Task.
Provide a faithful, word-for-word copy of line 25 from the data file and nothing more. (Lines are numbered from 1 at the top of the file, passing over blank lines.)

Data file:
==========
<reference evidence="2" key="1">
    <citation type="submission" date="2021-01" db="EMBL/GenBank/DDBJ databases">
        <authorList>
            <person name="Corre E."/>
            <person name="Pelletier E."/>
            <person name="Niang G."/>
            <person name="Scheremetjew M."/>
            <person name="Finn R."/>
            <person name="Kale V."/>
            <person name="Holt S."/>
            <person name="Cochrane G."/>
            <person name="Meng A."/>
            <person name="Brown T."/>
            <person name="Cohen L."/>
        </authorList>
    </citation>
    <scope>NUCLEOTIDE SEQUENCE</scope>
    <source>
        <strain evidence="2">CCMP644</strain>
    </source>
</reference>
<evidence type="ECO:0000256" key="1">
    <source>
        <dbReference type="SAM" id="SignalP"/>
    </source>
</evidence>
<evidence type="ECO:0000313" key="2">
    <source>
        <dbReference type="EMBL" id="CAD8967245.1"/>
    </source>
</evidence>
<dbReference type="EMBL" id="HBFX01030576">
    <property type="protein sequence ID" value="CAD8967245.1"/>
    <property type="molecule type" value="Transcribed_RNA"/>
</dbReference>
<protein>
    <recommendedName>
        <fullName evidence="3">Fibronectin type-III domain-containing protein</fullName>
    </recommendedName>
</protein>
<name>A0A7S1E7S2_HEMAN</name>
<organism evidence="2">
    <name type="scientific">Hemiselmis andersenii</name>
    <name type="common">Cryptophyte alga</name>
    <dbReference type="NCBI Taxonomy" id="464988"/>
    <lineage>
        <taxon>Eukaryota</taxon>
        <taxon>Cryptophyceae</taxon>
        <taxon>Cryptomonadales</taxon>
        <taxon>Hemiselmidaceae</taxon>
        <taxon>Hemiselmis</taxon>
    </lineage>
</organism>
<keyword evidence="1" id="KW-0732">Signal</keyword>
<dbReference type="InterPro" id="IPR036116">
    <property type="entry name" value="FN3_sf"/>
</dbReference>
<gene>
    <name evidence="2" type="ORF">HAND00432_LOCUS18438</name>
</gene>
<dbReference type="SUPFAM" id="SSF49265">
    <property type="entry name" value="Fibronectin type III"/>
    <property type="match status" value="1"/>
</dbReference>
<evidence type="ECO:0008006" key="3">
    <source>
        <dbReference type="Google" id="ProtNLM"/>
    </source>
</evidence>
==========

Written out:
    </source>